The day I turned 42, Cher came to town. I had seen Cher back in 1990 on the Heart of Stone tour – a tour on which she famously performed about 3 of her own songs and the rest of the songs were covers of other people’s songs. It wasn’t until 2002 that I saw Cher again, this time on The Farewell Tour, with Cyndi Lauper as the opening act. Although she did do a Vegas residency, I figured my chances of ever seeing Cher live again were remote. But when she announced the Dressed To Kill Tour in September of 2013, I snapped up tickets faster than you could say “if I could turn back time.” While Diane Birch was a solitary affair, Cher was a family affair, with Heidi, Anna and 5 of our closest friends joining us for the show. It was Anna’s first big arena show and probably her only chance to see Cher. As you might expect, a Cher show is heavy on the spectacle. The costumes were outrageous and numerous, the sets amazing, and for all the glitter and beads and baubles, the vocals were by and large live and strong. As Cher said, “what’s your granny doing tonight?” Sadly, it’s the show that made me realize that being in the pit at MDNA has ruined me on arena shows forever. Now wherever I sit, I’m too far away. But I’m glad I saw Cher – she’s a phenomenal, one-of-a-kind act and since she’s had to subsequently had to cancel the rest of the tour due to illness, I feel lucky to have seen her on what might be her final hurrah. Although I’ve been around the block enough to know you should never count Cher out.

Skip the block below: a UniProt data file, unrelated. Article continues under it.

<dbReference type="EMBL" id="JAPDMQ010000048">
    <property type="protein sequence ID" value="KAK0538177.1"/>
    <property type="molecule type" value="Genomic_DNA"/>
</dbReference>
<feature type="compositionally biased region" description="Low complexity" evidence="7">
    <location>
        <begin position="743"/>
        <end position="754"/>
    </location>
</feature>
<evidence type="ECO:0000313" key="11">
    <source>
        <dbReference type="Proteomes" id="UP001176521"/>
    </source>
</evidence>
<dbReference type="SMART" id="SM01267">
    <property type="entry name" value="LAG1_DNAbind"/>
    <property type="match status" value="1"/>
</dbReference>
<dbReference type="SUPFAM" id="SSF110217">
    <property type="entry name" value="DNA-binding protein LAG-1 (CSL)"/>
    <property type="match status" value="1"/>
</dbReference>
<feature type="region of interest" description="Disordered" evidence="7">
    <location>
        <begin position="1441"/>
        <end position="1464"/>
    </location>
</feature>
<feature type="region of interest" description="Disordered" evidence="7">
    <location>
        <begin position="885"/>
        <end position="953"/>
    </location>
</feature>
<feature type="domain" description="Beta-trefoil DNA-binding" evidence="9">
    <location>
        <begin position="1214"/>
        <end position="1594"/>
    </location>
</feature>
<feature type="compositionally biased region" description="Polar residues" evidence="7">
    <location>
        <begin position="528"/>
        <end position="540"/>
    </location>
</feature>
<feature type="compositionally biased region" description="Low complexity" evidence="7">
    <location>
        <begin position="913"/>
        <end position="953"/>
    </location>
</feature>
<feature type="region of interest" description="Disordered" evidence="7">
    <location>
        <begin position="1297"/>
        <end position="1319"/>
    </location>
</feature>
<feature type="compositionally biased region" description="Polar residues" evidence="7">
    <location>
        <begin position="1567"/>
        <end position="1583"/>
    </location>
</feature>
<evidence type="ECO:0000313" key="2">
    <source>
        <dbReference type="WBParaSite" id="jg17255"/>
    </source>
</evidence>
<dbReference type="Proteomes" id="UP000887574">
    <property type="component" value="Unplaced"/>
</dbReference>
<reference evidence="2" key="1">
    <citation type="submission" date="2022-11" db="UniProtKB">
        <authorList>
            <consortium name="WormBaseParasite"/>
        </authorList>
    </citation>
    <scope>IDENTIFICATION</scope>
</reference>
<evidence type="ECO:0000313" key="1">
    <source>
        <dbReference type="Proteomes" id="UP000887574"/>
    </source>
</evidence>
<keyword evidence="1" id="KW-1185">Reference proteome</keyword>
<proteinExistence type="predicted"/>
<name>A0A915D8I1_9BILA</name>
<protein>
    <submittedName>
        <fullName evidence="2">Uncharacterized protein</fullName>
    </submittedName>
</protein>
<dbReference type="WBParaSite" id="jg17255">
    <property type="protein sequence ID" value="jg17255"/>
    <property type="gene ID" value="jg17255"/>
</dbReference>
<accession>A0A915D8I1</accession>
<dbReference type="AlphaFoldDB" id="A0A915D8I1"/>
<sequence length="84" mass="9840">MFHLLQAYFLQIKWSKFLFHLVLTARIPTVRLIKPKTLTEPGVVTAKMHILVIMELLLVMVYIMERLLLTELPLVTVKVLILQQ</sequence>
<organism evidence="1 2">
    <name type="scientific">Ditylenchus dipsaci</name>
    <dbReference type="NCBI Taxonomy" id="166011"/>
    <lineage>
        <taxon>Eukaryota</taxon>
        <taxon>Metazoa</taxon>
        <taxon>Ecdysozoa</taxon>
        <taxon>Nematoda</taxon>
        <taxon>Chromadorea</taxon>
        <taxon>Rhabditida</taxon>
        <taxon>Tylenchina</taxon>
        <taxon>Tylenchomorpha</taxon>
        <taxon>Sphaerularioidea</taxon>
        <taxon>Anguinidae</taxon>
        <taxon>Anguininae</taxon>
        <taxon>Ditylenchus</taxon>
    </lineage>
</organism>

I took no video at the show, but here’s some YouTube footage of the final song of the night in which Cher floated around the arena like a Christmas ornament. She passed within feet of us that night.
Originally, I had planned to go see Pam Tillis in Osceola in October as my final concert of the year, but when I found out that country legend Loretta Lynn was on tour and stopping in Davenport, I quickly changed my mind. She was playing at the Adler Theater, a 2400 seat venue and I managed to get second row seats since I got in on the first day of the online sale. As soon as my daughter found out I was going and didn’t get her a ticket, I became persona non grata. How was I to know that she would want to go to see Loretta Lynn? We did bond over the hilarious song “Fist City” but I didn’t figure that she would want to see her in concert! I guess I learned my lesson. At 82, Loretta Lynn is probably working harder than most of us and she doesn’t even have to. The concert was an interesting mix of people, but it was mostly the people you’d expect at a country music show. It was still not the least diverse concert I’ve ever been to – that honor will likely always be Kylie’s, where the men outnumbered the women by at least 10 to one and the gay men outnumbered the straight men by 100 to 1. Whereas Cher’s show was at least 80% spectacle, this show was all business – it was all about Loretta Lynn. There were no costume changes, no fancy stage sets – nothing but Lynn singing songs she’s been singing after 50+ years in the business. All the usual suspects were there, including “Fist City” which I recorded for Anna.
As I mentioned, next year promises to be expensive as I fully except Madonna to tour and we already have tickets to see Taylor Swift. Also on my wish list for 2015 is First Aid Kit, whose show in Minneapolis in November I missed because I was slow on the draw and it was sold out by the time I got around to thinking about going. It was for the best anyway as I was sick the day of the concert. I always love live shows, even though I’m starting to feel a little bit too old for general admission shows. I’m sure that won’t deter me from future shows though. As I always say, life is too short to not see your favorite acts live!